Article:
Christine Smith-Johnsen, Birkeland Centre for Space Science Ville Maliniemi, Birkeland Centre for Space Science
Precipitating energetic protons and electrons, ionizing the polar thermosphere and mesosphere, have long been known to initiate a series of chemical reactions increasing the production of NOx and HOx gasses. HOx and NOx gasses will destroy ozone in catalytic reactions, and it is speculated that the subsequent change in temperature might alter stratospheric winds and wave propagation. Model simulations and meteorological reanalysis studies suggest that the energetic particle precipitation (EPP) induced chemical-dynamical coupling could impact regional surface level climate at high latitudes during winter. In order to extend the understanding of the stratospheric ozone variability and its potential link to the surface climate, one has to improve on quantifying the EPP energy input at the different altitude levels of the atmosphere. Over the years different parameterization of auroral and radiation belt particle flux and energy have been suggested. They are parameterized as functions of corrected geomagnetic latitude and sometimes magnetic local time, and their strength is scaled by either Kp, Bz and/or the solar wind velocity. A parameterization enables statistical maps which gives the total energy input due to solar driven particles for time span covered by the proxy parameters. Now, for the first time solar-driven particle impact is part of the recommended solar forcing dataset for Coupled Model Intercomparison Project 6 (CMIP6). The CMIP6 recommendation provide ionization rates to account for effects of solar protons and electrons. The electron ionization rates are scaled by the geomagnetic indices Ap and Kp. Here we present a review on energetic particle fluxes and their parameterization for climate research. We explore the relationship between geomagnetic activity and particle precipitation during different types of activity. In order to assess the accuracy of the CMIP recommended Ap based parameterization, we compare the parameterized electron fluxes with estimates of the loss cone fluxes from MEPED using two directional detectors in combination with electron pitch angle distributions from theory of wave-particle interactions. The objective of this comparison is to understand the potential uncertainty in the EPP impact when applying the CMIP6 parameterization, in order to assess the subsequent impact on the atmosphere.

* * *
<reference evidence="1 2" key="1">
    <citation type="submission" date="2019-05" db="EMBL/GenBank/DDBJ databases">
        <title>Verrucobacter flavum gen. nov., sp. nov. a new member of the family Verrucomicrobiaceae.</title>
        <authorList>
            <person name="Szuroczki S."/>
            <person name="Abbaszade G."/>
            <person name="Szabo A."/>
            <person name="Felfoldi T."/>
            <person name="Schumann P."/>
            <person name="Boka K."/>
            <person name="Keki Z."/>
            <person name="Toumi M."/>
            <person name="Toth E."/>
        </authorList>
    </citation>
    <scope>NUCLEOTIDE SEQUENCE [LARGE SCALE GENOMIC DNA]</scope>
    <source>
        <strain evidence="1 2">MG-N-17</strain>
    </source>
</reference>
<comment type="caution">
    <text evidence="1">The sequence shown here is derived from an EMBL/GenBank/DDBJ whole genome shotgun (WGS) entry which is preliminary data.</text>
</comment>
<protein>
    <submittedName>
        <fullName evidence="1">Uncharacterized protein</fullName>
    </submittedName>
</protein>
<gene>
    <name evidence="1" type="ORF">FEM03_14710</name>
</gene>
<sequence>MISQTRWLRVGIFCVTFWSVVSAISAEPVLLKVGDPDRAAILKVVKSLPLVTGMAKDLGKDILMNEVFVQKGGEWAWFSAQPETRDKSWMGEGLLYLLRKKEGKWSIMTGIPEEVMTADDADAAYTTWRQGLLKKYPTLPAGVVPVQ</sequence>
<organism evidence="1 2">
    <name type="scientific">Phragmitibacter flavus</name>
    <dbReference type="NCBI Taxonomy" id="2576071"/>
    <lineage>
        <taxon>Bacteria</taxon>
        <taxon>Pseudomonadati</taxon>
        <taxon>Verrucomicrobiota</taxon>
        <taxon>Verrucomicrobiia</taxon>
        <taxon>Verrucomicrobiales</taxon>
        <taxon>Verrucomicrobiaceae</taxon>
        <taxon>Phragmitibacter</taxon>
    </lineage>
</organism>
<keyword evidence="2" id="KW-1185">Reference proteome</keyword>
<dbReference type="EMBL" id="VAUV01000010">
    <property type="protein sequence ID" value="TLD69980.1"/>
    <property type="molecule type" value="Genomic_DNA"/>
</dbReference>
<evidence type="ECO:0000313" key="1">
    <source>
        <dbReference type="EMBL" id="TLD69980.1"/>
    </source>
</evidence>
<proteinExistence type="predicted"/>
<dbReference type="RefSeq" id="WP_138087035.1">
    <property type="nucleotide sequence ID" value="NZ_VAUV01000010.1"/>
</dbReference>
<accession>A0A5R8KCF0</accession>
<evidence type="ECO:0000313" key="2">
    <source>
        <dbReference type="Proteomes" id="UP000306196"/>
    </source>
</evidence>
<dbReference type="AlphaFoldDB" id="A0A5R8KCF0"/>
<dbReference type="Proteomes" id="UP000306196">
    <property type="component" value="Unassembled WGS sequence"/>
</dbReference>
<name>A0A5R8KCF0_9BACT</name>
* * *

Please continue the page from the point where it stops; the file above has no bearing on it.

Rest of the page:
Mode of presentation: oral (Need to be confirmed by the SOC)